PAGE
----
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Document Max. Freq Min. Freq
Harper's Encyclopedia of United States History (ed. Benson Lossing) 28 0 Browse Search
Rebellion Record: a Diary of American Events, Diary from December 17, 1860 - April 30, 1864 (ed. Frank Moore) 22 0 Browse Search
The Photographic History of The Civil War: in ten volumes, Thousands of Scenes Photographed 1861-65, with Text by many Special Authorities, Volume 3: The Decisive Battles. (ed. Francis Trevelyan Miller) 20 0 Browse Search
Baron de Jomini, Summary of the Art of War, or a New Analytical Compend of the Principle Combinations of Strategy, of Grand Tactics and of Military Policy. (ed. Major O. F. Winship , Assistant Adjutant General , U. S. A., Lieut. E. E. McLean , 1st Infantry, U. S. A.) 18 0 Browse Search
Southern Historical Society Papers, Volume 8. (ed. Reverend J. William Jones) 14 0 Browse Search
Knight's Mechanical Encyclopedia (ed. Knight) 12 0 Browse Search
Southern Historical Society Papers, Volume 26. (ed. Reverend J. William Jones) 12 0 Browse Search
Maj. Jed. Hotchkiss, Confederate Military History, a library of Confederate States Military History: Volume 3, Virginia (ed. Clement Anselm Evans) 12 0 Browse Search
Rebellion Record: a Diary of American Events: Documents and Narratives, Volume 1. (ed. Frank Moore) 12 0 Browse Search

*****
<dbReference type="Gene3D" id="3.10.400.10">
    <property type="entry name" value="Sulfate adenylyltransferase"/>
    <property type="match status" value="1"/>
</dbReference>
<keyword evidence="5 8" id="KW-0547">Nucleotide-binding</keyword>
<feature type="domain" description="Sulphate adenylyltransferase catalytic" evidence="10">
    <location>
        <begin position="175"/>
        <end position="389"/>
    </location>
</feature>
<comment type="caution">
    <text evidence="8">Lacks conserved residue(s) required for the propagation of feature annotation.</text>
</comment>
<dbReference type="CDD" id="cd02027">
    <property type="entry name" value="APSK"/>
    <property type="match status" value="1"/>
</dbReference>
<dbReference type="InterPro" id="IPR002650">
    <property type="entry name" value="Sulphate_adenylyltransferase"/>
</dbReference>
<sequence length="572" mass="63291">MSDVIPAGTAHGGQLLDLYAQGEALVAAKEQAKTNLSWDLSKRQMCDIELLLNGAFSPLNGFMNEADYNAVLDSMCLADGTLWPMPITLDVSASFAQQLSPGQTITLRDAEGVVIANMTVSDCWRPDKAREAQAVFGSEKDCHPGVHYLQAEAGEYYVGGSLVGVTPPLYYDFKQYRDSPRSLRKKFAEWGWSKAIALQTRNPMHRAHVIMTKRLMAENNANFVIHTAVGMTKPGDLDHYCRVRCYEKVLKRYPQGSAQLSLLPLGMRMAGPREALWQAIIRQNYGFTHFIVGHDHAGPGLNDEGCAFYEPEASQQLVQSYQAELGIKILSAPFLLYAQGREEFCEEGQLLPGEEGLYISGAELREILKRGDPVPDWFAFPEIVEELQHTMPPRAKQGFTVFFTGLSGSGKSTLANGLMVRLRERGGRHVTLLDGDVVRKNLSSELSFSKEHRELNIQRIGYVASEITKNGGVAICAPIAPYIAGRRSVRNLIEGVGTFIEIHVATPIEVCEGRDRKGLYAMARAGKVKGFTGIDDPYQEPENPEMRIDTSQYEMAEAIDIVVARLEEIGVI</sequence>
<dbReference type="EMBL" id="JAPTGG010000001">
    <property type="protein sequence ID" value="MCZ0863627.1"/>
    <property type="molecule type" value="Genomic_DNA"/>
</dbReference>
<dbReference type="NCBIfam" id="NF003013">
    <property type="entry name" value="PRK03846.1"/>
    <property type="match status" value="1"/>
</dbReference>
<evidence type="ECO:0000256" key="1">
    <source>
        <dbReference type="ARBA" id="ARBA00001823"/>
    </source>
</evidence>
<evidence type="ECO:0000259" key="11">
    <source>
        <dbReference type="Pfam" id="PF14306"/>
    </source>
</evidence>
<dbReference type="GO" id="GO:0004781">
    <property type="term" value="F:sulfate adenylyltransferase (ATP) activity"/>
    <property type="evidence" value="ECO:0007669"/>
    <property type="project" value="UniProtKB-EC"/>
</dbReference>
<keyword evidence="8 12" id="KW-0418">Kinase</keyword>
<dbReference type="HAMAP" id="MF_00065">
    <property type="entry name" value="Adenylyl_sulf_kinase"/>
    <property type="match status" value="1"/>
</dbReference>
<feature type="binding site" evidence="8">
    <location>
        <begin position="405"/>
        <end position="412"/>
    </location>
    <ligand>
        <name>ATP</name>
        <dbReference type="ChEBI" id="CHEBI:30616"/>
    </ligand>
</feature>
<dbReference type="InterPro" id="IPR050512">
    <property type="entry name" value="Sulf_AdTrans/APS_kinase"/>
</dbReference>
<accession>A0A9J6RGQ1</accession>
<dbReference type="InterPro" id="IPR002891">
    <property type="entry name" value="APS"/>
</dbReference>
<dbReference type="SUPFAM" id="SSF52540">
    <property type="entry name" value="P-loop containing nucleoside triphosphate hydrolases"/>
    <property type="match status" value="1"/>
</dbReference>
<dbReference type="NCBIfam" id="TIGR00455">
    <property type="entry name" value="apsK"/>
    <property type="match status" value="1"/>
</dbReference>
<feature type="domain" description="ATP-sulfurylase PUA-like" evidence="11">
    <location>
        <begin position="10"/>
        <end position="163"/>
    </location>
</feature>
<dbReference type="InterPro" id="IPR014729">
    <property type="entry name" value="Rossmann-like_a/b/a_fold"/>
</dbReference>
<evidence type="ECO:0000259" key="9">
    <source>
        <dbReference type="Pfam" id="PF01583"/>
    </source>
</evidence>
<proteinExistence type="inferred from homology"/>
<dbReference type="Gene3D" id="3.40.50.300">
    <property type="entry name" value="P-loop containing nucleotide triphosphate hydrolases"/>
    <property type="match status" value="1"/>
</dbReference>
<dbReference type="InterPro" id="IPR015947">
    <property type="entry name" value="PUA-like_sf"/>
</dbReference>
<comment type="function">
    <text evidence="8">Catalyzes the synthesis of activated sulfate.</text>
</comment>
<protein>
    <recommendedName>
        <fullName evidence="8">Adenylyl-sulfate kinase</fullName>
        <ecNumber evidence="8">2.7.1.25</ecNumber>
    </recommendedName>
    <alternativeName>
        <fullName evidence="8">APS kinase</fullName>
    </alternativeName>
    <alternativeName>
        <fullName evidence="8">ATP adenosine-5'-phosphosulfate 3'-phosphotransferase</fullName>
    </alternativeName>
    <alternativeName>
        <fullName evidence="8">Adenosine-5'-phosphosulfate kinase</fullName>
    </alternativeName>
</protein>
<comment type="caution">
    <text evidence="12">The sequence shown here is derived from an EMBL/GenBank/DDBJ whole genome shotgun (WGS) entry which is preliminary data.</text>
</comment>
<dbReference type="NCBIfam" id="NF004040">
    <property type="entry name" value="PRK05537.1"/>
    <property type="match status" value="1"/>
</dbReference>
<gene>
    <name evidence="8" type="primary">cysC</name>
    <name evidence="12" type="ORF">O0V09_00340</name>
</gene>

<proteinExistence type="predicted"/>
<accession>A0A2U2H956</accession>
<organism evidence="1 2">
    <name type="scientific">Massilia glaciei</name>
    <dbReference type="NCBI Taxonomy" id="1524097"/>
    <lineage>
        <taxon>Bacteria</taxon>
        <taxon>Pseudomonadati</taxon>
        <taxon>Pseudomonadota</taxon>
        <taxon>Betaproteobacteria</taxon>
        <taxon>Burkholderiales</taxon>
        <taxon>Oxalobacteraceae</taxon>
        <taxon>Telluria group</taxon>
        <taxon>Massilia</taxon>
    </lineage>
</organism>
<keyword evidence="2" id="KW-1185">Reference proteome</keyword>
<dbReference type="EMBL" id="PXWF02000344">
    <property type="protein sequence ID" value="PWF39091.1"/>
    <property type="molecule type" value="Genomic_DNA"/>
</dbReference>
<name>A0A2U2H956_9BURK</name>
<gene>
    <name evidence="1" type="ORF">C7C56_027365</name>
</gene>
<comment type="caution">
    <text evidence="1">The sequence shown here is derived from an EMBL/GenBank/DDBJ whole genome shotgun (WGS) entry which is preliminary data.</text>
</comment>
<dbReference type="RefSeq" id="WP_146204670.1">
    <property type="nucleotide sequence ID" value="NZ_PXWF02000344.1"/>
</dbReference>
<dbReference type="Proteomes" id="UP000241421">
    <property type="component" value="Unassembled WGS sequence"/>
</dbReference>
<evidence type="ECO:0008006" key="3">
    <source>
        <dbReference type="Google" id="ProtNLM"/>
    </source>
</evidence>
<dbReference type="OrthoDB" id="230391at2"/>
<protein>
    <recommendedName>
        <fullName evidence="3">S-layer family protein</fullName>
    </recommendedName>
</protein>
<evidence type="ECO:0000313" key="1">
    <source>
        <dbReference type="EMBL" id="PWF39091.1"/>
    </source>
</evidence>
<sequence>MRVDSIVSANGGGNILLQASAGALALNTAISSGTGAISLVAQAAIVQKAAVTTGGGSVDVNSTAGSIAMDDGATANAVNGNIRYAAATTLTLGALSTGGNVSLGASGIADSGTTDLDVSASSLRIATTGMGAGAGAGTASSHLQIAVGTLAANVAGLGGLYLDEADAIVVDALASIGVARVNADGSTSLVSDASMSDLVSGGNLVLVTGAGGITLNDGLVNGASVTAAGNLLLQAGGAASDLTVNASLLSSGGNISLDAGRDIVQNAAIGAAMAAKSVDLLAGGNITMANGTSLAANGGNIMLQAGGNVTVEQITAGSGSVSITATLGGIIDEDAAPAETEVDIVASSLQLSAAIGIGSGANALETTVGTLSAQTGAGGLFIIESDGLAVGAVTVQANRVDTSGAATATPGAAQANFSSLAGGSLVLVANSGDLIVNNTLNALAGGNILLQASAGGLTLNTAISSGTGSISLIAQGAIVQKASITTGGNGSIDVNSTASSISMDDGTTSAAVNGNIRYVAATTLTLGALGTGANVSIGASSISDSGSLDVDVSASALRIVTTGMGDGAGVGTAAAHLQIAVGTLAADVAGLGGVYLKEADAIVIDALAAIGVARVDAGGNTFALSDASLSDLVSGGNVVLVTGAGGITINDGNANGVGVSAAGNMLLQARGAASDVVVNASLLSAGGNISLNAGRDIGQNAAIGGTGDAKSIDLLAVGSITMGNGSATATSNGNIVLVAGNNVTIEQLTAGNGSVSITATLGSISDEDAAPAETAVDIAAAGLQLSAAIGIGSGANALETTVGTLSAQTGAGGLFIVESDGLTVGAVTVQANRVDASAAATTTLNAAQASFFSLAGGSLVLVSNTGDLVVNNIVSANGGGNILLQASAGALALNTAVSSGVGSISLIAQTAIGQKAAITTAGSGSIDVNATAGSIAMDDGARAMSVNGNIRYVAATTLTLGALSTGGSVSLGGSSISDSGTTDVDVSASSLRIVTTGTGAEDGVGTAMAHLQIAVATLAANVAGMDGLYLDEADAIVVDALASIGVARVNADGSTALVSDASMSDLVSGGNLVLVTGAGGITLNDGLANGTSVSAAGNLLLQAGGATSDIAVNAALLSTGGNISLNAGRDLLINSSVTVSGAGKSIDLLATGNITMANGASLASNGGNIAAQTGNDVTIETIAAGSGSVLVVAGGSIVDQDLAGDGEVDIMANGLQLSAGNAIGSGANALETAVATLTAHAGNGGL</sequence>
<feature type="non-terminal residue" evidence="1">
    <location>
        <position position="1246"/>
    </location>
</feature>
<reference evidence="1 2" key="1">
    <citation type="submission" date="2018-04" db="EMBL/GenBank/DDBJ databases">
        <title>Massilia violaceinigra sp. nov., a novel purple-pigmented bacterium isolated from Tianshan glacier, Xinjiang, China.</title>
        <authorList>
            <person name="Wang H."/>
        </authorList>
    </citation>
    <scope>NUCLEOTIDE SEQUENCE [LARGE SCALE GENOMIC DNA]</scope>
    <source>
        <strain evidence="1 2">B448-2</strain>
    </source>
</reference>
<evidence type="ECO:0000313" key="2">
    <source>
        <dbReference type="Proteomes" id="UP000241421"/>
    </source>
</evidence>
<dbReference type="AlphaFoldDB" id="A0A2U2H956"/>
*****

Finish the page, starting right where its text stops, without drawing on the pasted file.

C. Edwards Lester, Life and public services of Charles Sumner: Born Jan. 6, 1811. Died March 11, 1874. 12 0 Browse Search
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Browsing named entities in Southern Historical Society Papers, Volume 2. (ed. Reverend J. William Jones). You can also browse the collection for Capitol (Utah, United States) or search for Capitol (Utah, United States) in all documents.

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Southern Historical Society Papers, Volume 2. (ed. Reverend J. William Jones), chapter 6.35 (search)
lances to the Old Capitol. This prison, situated on the corner of A and First streets, is an old brick building, erected in 1817, for the use of Congress, as the capitol building proper had been destroyed by fire by the British army under General Ross, August 24th, 1814. It was used by Congress until the capitol was rebuilt, and capitol was rebuilt, and then fitted up as a boarding house. Honorable John C. Calhoun, of South Carolina, died in it. This pure and illustrious patriot and statesman — twice elected Vice-President of the United States, and the greatest of the great Triumvirate, Calhoun, Clay and Webster, the only one who has left any enduring work to perpetuate his fame — never dreamed that his own room, in sight of the Goddess of Liberty on the dome of the capitol, would some day be used as a prison dungeon for the victims of rampant, fanatical abolitionism and the advocates of a higher law than the constitution which they had sworn to uphold and support. Prisoners are taken into the office, nea